Academics who spend years or decades mastering a narrow subject spend most of their time talking about that subject with other experts. It’s not hard to find examples of academic writing that was designed to communicate efficiently with other experts, but which seems impenetrable to the average person. But communicating complex information to non-experts is a challenge. Here’s an article from a biochemistry Ph.D. student who left academe to become a full-time communicator.
From explaining the effectiveness of social distancing for preventing the spread of COVID-19 to communicating earthquake preparedness plans to the public, scicomm efforts are vital for helping turn research into action. Yet despite scicomm’s importance, it remains a hugely overlooked, underdeveloped and unknown area in academia. Academics are trained to communicate with other academics, and jargon-filled research papers prevent broad audiences from engaging with and understanding impactful scientific discoveries.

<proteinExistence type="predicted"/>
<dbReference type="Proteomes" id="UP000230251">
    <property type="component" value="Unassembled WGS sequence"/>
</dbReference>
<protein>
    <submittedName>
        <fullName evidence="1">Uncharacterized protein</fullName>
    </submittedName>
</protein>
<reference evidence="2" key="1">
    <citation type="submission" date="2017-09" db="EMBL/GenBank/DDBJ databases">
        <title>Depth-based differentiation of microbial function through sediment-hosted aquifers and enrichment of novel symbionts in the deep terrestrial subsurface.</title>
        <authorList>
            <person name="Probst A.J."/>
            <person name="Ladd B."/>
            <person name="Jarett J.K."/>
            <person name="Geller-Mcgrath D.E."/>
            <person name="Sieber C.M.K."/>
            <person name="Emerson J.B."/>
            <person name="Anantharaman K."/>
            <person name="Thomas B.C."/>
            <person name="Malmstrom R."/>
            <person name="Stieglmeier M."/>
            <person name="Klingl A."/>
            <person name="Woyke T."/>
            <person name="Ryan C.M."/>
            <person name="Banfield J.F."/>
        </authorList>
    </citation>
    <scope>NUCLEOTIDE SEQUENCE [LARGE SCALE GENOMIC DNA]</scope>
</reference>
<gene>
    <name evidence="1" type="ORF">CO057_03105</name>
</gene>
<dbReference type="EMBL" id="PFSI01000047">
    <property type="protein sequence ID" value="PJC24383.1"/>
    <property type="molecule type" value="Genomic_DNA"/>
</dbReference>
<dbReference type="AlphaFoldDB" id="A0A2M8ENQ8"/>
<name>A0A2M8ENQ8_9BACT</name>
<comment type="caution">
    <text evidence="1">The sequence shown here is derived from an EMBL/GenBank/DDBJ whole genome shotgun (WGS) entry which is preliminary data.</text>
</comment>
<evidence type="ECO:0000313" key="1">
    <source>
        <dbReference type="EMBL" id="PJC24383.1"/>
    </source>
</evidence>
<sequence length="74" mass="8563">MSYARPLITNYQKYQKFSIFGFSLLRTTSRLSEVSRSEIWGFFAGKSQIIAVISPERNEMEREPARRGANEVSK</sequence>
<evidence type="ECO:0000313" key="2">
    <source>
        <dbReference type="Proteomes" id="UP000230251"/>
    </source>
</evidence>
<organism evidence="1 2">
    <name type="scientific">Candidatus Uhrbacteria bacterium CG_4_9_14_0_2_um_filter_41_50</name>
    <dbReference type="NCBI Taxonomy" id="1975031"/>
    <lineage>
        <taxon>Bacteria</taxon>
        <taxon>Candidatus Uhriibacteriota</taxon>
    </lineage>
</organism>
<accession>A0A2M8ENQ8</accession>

When universities devote resources to scicomm, they are often limited to professional development opportunities that train scientists how to communicate their own research only. Yet I know from firsthand experience how much time and effort are needed to become an effective science communicator. My scicomm journey was entirely self-taught, with the plan to leave academia and pursue a career as a science communicator.
Expecting full-time academics who are already overwhelmed with responsibilities to teach, mentor, conduct research and manage university administrative tasks to magically become scicomm wizards after a single training may not be realistic. While universities should offer more training opportunities for faculty and graduate students, we also need designated science communicators who can bridge the gap between academics and the public. –Inside Higher Ed